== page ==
Honestly can anyone say they know a perfect person, one who has never made a mistake, also known as a “saint”? Oscar Wilde once said, “Every saint has a past and every sinner has a future”. I am here to tell you that just because you make a mistake does not mean your life is over and it can be possible to move forward from it. I also understand that some mistakes are bigger than others, and it is what we do with them that matters most. In fact, mistakes can turn out to be the best kind of teachers. Allow me to share a little story with you about recently making a mistake. In the scheme of life it was not a disaster, but it hit me like a ton of bricks, or a freezing body of water, as it were!
Recently, on an excursion to Venice, Italy – the land of water and bridges – I was disembarking a ferryboat and saw a wonderful photographic opportunity. Across from the dock that I was currently standing on, I noticed the island across the deep sea was completely illuminated by the golden hour sunset. The photographer in me needed to get this shot so I stood there next to the ocean blue and snapped the picture. I didn’t like the composition of the photo (all hail the digital age) so I searched for a better angle and noticed a step, a moss covered step. My brain rationalized this area to be a good spot to put my two feet down on so I went for it. As I stepped down onto this slippery rock, my foot flew out from under me. As I felt myself falling backward I tried to find land. Unfortunately the ocean was the only place for me to go. I threw my camera into the air and realized that my bag was still strapped across my body. Let your imagination go wild here.
Yes, I fell into the ocean…hard, and it was freezing cold. Yes, it was deep and my head and all of my belongings went under the water. No, my feet never found the ocean floor. I do not remember thinking about anything as I swam back up to the surface and hoisted myself back onto the dock. As I rose out of the water I saw people’s looks of disbelief (some laughing). Everyone rushed to make sure I was all right. “Are you ok?” “How’s your camera?” “Was your cell phone in your travel bag?” were all being yelled at me at once. People did not know whether I was embarrassed, terrified or hurt. I have lived through being run over by a car, loosing loved ones, getting myself into very dangerous situations but in this moment everything changed. I knew I was in control of how I moved forward from this moment. I pulled my phone out of my bag, wiped it off (it worked!), and then made sure my camera had survived. I realized there was nothing, absolutely nothing I could do to change the past few minutes of my life so I laughed with my friends, assured the lovely people of Italy that I was fine, bought myself some dry boots and clothes (bonus!) and promised myself to never do that again.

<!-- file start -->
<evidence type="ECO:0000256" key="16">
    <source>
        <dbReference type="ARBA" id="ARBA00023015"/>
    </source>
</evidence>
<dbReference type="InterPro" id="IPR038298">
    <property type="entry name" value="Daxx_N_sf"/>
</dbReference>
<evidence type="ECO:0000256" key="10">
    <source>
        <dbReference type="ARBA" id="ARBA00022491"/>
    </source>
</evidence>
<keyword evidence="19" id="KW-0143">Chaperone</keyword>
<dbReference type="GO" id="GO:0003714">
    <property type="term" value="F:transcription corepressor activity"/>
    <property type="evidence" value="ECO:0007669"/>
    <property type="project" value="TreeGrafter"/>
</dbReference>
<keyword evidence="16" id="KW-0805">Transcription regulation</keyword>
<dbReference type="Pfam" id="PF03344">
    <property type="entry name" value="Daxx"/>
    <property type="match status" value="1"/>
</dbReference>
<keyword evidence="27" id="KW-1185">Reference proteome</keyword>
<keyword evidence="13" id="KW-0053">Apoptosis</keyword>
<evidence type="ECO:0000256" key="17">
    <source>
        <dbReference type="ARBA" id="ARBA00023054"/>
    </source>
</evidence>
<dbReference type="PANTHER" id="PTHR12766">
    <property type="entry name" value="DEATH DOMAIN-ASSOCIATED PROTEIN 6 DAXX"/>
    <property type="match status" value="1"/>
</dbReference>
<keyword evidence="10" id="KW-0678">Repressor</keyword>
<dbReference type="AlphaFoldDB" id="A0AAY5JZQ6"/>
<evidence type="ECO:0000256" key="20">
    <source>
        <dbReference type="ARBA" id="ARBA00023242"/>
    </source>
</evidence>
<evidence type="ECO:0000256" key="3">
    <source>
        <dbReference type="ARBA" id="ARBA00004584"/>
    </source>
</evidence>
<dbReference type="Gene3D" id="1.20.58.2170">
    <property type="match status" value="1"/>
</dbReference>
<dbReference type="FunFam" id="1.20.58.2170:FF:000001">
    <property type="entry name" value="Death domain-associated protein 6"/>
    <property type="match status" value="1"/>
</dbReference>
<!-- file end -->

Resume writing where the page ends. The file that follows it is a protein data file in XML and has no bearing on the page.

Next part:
I realize the mistake I made is not life altering, but what I did with it for me was. I changed my reaction to the event. What defines us as people is how we handle a situation good or bad. Do we immediately reach peak anxiety level or do we find a way to work things out? For me, I have chosen the second path, and it has been a journey.
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I promise you that I will make more mistakes in my lifetime and believe me you will too. If we allow ourselves to learn from these moments the next time the same problem arises we will change our behavior and have a different outcome. Life’s mistakes will continue until we truly learn from them and understand what they were meant to teach us. I also have found that when we stop caring about the judgments of others and beating ourselves up about things, we give ourselves more freedom to be who we are. This way when you make a mis-“take”, take advantage of it and call it an opportunity, make it a “take” 2. You are in charge of your life and only you can decide how an event makes you feel and how to move forward from it. So go out there and turn a fall into the ocean into an afternoon swim.